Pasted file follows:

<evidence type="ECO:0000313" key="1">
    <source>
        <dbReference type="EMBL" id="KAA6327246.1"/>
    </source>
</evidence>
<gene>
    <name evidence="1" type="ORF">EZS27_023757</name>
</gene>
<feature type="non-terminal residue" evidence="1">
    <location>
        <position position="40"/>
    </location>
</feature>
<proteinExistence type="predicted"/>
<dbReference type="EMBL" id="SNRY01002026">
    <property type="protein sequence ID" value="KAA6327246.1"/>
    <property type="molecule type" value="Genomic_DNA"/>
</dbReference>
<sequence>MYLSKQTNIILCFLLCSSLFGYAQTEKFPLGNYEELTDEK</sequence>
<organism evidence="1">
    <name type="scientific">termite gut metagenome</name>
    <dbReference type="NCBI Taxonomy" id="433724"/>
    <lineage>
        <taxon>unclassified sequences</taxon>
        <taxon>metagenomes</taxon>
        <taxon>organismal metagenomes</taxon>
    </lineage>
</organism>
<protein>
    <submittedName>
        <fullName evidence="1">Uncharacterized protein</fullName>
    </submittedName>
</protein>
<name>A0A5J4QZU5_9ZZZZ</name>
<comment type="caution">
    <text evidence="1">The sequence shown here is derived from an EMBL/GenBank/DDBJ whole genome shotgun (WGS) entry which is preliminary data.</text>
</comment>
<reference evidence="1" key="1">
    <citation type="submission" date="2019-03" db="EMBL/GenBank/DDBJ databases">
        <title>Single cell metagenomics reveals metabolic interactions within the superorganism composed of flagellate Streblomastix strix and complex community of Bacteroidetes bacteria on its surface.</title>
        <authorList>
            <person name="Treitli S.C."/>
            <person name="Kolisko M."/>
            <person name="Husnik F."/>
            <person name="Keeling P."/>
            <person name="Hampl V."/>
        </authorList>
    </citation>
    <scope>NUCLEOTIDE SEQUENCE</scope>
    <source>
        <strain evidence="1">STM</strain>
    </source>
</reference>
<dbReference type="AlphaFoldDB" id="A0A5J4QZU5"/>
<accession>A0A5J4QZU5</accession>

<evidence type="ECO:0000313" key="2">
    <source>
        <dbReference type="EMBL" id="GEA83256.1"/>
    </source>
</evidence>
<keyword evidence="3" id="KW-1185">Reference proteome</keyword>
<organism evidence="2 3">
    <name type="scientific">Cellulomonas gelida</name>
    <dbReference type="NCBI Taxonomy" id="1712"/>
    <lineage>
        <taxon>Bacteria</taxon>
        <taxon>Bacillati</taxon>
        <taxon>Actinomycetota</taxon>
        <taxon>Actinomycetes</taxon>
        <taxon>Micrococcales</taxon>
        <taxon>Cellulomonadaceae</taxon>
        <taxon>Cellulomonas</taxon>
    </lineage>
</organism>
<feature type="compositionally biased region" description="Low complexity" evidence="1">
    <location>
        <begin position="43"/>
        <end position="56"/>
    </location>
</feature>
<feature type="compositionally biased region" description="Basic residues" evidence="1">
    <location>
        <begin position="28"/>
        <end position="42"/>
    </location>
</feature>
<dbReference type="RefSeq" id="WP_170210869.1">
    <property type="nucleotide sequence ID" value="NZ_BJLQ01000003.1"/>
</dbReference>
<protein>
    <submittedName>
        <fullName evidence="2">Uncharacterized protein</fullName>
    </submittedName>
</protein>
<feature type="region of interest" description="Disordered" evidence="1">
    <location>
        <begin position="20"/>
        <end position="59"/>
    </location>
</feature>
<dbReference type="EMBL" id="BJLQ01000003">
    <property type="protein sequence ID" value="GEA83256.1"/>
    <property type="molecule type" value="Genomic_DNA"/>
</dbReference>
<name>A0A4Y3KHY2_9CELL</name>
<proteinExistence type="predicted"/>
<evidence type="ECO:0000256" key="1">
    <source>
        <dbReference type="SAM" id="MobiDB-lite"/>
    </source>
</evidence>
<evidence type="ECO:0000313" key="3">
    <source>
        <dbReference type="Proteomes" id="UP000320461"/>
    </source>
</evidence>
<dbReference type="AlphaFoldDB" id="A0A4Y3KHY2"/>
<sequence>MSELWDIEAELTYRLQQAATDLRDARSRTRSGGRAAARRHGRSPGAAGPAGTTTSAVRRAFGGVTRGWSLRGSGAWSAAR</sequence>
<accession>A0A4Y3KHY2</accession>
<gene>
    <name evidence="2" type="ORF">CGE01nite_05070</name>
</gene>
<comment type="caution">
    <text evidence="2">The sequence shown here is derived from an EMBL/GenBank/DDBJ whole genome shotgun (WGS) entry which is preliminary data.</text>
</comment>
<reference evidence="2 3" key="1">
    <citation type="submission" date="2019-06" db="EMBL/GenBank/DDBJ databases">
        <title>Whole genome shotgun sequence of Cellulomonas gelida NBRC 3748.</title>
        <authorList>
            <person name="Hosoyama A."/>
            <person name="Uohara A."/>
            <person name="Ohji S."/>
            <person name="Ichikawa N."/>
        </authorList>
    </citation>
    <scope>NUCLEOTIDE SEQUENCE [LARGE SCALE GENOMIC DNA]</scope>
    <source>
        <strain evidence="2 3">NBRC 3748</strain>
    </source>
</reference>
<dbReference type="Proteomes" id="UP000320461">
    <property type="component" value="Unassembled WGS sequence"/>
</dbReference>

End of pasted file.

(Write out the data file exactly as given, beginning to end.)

<evidence type="ECO:0000313" key="1">
    <source>
        <dbReference type="EMBL" id="KAA6327246.1"/>
    </source>
</evidence>
<gene>
    <name evidence="1" type="ORF">EZS27_023757</name>
</gene>
<feature type="non-terminal residue" evidence="1">
    <location>
        <position position="40"/>
    </location>
</feature>
<proteinExistence type="predicted"/>
<dbReference type="EMBL" id="SNRY01002026">
    <property type="protein sequence ID" value="KAA6327246.1"/>
    <property type="molecule type" value="Genomic_DNA"/>
</dbReference>
<sequence>MYLSKQTNIILCFLLCSSLFGYAQTEKFPLGNYEELTDEK</sequence>
<organism evidence="1">
    <name type="scientific">termite gut metagenome</name>
    <dbReference type="NCBI Taxonomy" id="433724"/>
    <lineage>
        <taxon>unclassified sequences</taxon>
        <taxon>metagenomes</taxon>
        <taxon>organismal metagenomes</taxon>
    </lineage>
</organism>
<protein>
    <submittedName>
        <fullName evidence="1">Uncharacterized protein</fullName>
    </submittedName>
</protein>
<name>A0A5J4QZU5_9ZZZZ</name>
<comment type="caution">
    <text evidence="1">The sequence shown here is derived from an EMBL/GenBank/DDBJ whole genome shotgun (WGS) entry which is preliminary data.</text>
</comment>
<reference evidence="1" key="1">
    <citation type="submission" date="2019-03" db="EMBL/GenBank/DDBJ databases">
        <title>Single cell metagenomics reveals metabolic interactions within the superorganism composed of flagellate Streblomastix strix and complex community of Bacteroidetes bacteria on its surface.</title>
        <authorList>
            <person name="Treitli S.C."/>
            <person name="Kolisko M."/>
            <person name="Husnik F."/>
            <person name="Keeling P."/>
            <person name="Hampl V."/>
        </authorList>
    </citation>
    <scope>NUCLEOTIDE SEQUENCE</scope>
    <source>
        <strain evidence="1">STM</strain>
    </source>
</reference>
<dbReference type="AlphaFoldDB" id="A0A5J4QZU5"/>
<accession>A0A5J4QZU5</accession>

<evidence type="ECO:0000313" key="2">
    <source>
        <dbReference type="EMBL" id="GEA83256.1"/>
    </source>
</evidence>
<keyword evidence="3" id="KW-1185">Reference proteome</keyword>
<organism evidence="2 3">
    <name type="scientific">Cellulomonas gelida</name>
    <dbReference type="NCBI Taxonomy" id="1712"/>
    <lineage>
        <taxon>Bacteria</taxon>
        <taxon>Bacillati</taxon>
        <taxon>Actinomycetota</taxon>
        <taxon>Actinomycetes</taxon>
        <taxon>Micrococcales</taxon>
        <taxon>Cellulomonadaceae</taxon>
        <taxon>Cellulomonas</taxon>
    </lineage>
</organism>
<feature type="compositionally biased region" description="Low complexity" evidence="1">
    <location>
        <begin position="43"/>
        <end position="56"/>
    </location>
</feature>
<feature type="compositionally biased region" description="Basic residues" evidence="1">
    <location>
        <begin position="28"/>
        <end position="42"/>
    </location>
</feature>
<dbReference type="RefSeq" id="WP_170210869.1">
    <property type="nucleotide sequence ID" value="NZ_BJLQ01000003.1"/>
</dbReference>
<protein>
    <submittedName>
        <fullName evidence="2">Uncharacterized protein</fullName>
    </submittedName>
</protein>
<feature type="region of interest" description="Disordered" evidence="1">
    <location>
        <begin position="20"/>
        <end position="59"/>
    </location>
</feature>
<dbReference type="EMBL" id="BJLQ01000003">
    <property type="protein sequence ID" value="GEA83256.1"/>
    <property type="molecule type" value="Genomic_DNA"/>
</dbReference>
<name>A0A4Y3KHY2_9CELL</name>
<proteinExistence type="predicted"/>
<evidence type="ECO:0000256" key="1">
    <source>
        <dbReference type="SAM" id="MobiDB-lite"/>
    </source>
</evidence>
<evidence type="ECO:0000313" key="3">
    <source>
        <dbReference type="Proteomes" id="UP000320461"/>
    </source>
</evidence>
<dbReference type="AlphaFoldDB" id="A0A4Y3KHY2"/>
<sequence>MSELWDIEAELTYRLQQAATDLRDARSRTRSGGRAAARRHGRSPGAAGPAGTTTSAVRRAFGGVTRGWSLRGSGAWSAAR</sequence>
<accession>A0A4Y3KHY2</accession>
<gene>
    <name evidence="2" type="ORF">CGE01nite_05070</name>
</gene>
<comment type="caution">
    <text evidence="2">The sequence shown here is derived from an EMBL/GenBank/DDBJ whole genome shotgun (WGS) entry which is preliminary data.</text>
</comment>
<reference evidence="2 3" key="1">
    <citation type="submission" date="2019-06" db="EMBL/GenBank/DDBJ databases">
        <title>Whole genome shotgun sequence of Cellulomonas gelida NBRC 3748.</title>
        <authorList>
            <person name="Hosoyama A."/>
            <person name="Uohara A."/>
            <person name="Ohji S."/>
            <person name="Ichikawa N."/>
        </authorList>
    </citation>
    <scope>NUCLEOTIDE SEQUENCE [LARGE SCALE GENOMIC DNA]</scope>
    <source>
        <strain evidence="2 3">NBRC 3748</strain>
    </source>
</reference>
<dbReference type="Proteomes" id="UP000320461">
    <property type="component" value="Unassembled WGS sequence"/>
</dbReference>